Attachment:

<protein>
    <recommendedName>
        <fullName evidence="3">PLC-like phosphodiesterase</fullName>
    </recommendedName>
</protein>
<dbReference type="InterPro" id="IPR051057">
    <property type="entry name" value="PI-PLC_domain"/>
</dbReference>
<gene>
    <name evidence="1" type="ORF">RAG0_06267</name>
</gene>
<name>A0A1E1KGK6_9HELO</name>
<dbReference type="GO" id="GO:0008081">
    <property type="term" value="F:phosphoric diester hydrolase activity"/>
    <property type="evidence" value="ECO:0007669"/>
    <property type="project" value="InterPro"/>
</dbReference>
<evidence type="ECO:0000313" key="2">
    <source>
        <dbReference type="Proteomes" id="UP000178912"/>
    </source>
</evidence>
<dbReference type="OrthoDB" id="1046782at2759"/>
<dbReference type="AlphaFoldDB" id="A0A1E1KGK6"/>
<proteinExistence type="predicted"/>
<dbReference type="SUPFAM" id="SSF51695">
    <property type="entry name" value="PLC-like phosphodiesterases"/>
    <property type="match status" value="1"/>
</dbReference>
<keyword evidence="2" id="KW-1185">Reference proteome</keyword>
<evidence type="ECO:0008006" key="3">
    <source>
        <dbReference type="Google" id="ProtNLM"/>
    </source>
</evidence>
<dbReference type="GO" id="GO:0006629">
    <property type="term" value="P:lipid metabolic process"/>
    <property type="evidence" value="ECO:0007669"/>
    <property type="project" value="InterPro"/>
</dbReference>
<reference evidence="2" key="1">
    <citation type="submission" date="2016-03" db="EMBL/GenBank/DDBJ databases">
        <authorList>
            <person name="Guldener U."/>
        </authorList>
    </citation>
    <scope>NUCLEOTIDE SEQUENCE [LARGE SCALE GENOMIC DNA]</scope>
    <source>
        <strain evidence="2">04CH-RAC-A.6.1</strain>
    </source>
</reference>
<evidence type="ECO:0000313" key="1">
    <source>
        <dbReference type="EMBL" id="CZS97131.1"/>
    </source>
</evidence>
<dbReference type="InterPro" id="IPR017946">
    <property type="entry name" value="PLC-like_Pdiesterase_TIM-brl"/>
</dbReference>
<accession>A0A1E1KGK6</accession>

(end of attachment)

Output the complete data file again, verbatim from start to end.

<protein>
    <recommendedName>
        <fullName evidence="3">PLC-like phosphodiesterase</fullName>
    </recommendedName>
</protein>
<dbReference type="InterPro" id="IPR051057">
    <property type="entry name" value="PI-PLC_domain"/>
</dbReference>
<gene>
    <name evidence="1" type="ORF">RAG0_06267</name>
</gene>
<name>A0A1E1KGK6_9HELO</name>
<dbReference type="GO" id="GO:0008081">
    <property type="term" value="F:phosphoric diester hydrolase activity"/>
    <property type="evidence" value="ECO:0007669"/>
    <property type="project" value="InterPro"/>
</dbReference>
<evidence type="ECO:0000313" key="2">
    <source>
        <dbReference type="Proteomes" id="UP000178912"/>
    </source>
</evidence>
<dbReference type="OrthoDB" id="1046782at2759"/>
<dbReference type="AlphaFoldDB" id="A0A1E1KGK6"/>
<proteinExistence type="predicted"/>
<dbReference type="SUPFAM" id="SSF51695">
    <property type="entry name" value="PLC-like phosphodiesterases"/>
    <property type="match status" value="1"/>
</dbReference>
<keyword evidence="2" id="KW-1185">Reference proteome</keyword>
<evidence type="ECO:0008006" key="3">
    <source>
        <dbReference type="Google" id="ProtNLM"/>
    </source>
</evidence>
<dbReference type="GO" id="GO:0006629">
    <property type="term" value="P:lipid metabolic process"/>
    <property type="evidence" value="ECO:0007669"/>
    <property type="project" value="InterPro"/>
</dbReference>
<reference evidence="2" key="1">
    <citation type="submission" date="2016-03" db="EMBL/GenBank/DDBJ databases">
        <authorList>
            <person name="Guldener U."/>
        </authorList>
    </citation>
    <scope>NUCLEOTIDE SEQUENCE [LARGE SCALE GENOMIC DNA]</scope>
    <source>
        <strain evidence="2">04CH-RAC-A.6.1</strain>
    </source>
</reference>
<evidence type="ECO:0000313" key="1">
    <source>
        <dbReference type="EMBL" id="CZS97131.1"/>
    </source>
</evidence>
<dbReference type="InterPro" id="IPR017946">
    <property type="entry name" value="PLC-like_Pdiesterase_TIM-brl"/>
</dbReference>
<accession>A0A1E1KGK6</accession>